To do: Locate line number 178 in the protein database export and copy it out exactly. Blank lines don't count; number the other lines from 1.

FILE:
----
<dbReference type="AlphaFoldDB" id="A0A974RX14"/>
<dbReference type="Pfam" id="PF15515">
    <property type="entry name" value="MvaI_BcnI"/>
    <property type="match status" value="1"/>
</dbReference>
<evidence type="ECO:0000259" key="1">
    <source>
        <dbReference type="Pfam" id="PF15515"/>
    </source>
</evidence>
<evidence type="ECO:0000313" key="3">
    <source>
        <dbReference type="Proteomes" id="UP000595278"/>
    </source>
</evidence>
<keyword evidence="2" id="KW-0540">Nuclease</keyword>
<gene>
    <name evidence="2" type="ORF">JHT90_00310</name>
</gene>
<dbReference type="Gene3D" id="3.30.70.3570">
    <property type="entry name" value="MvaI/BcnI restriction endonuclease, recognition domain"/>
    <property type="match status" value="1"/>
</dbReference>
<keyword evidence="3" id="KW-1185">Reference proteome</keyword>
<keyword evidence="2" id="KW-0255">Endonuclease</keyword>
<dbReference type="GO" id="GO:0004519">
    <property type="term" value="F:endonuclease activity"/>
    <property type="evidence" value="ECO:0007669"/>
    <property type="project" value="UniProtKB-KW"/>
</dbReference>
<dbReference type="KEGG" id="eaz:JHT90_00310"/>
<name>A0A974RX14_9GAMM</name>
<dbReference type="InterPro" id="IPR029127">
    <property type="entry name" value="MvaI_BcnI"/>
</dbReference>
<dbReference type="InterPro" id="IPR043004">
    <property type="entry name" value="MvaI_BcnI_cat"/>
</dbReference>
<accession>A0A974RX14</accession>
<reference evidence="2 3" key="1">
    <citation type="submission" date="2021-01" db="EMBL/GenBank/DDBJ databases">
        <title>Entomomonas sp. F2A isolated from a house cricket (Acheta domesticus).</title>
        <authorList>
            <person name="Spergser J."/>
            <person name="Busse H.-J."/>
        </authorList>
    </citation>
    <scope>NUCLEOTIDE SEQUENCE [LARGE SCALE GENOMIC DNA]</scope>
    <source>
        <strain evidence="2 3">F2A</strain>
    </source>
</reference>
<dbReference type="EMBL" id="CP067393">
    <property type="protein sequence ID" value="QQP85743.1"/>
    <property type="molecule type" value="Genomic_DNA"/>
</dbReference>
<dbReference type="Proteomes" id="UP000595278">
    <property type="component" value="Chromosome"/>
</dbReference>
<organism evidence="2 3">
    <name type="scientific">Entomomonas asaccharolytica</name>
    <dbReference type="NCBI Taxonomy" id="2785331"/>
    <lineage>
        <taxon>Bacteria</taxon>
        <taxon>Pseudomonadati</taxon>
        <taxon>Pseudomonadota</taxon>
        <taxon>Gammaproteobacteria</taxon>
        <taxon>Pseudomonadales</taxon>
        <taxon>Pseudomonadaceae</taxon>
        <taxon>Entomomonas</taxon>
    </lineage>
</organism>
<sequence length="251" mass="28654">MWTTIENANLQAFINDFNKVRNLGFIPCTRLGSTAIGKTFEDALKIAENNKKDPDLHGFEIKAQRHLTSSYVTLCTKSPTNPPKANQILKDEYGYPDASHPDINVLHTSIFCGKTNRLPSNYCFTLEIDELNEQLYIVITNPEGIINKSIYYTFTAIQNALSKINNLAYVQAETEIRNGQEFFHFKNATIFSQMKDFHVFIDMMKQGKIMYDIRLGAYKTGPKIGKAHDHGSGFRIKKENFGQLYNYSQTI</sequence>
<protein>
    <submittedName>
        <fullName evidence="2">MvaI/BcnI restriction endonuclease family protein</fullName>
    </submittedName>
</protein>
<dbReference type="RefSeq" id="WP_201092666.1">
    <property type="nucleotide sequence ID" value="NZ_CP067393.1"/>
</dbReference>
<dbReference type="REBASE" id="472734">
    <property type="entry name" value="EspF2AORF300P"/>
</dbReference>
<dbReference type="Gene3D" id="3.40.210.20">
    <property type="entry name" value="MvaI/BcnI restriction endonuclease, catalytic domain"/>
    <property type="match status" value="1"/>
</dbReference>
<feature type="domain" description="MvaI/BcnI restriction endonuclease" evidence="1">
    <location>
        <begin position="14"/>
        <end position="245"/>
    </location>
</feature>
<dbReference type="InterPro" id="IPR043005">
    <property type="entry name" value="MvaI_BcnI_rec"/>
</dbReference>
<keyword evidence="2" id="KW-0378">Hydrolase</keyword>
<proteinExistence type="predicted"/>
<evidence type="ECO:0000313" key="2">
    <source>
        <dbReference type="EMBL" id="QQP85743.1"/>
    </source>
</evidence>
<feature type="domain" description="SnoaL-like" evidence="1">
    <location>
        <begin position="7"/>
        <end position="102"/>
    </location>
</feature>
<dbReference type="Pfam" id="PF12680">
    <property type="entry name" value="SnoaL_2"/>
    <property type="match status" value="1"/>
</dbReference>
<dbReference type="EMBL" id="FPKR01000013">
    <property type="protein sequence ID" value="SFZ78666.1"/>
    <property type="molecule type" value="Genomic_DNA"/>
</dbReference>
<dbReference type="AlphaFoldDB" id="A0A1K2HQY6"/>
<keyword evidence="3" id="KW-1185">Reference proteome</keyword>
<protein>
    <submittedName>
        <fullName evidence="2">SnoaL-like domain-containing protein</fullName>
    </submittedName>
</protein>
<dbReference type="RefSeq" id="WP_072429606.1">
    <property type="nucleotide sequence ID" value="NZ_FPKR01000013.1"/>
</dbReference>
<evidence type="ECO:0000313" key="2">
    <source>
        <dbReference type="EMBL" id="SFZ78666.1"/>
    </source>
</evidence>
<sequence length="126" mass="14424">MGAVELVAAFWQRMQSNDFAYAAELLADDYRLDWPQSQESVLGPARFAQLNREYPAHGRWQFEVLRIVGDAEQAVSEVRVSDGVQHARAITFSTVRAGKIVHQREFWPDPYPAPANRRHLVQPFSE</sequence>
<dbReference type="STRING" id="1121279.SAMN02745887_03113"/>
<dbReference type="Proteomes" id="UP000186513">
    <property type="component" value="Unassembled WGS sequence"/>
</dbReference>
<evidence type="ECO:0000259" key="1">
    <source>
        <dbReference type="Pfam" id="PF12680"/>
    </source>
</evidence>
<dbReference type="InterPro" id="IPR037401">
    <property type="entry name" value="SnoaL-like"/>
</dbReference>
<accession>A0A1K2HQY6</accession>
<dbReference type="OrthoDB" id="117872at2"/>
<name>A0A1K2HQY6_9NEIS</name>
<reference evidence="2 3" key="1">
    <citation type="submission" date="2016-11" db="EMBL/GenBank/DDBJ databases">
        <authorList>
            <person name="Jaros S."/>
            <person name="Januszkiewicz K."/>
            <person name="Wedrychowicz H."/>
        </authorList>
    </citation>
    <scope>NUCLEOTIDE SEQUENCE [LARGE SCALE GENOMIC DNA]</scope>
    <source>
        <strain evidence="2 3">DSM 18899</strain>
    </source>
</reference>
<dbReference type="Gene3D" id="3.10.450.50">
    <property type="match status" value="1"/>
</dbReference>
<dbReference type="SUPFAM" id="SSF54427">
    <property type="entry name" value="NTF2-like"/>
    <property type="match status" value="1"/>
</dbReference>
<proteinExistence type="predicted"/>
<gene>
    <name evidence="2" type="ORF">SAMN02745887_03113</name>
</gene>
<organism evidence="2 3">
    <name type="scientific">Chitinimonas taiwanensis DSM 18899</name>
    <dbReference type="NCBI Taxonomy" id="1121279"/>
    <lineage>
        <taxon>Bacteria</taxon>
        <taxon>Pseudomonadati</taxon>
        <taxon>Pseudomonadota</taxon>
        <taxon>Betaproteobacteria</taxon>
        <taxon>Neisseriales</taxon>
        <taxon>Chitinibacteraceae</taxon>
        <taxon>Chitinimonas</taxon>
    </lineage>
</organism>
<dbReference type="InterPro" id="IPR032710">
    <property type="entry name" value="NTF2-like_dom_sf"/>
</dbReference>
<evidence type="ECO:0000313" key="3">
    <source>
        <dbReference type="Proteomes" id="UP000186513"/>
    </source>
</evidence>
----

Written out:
        <taxon>Bacteria</taxon>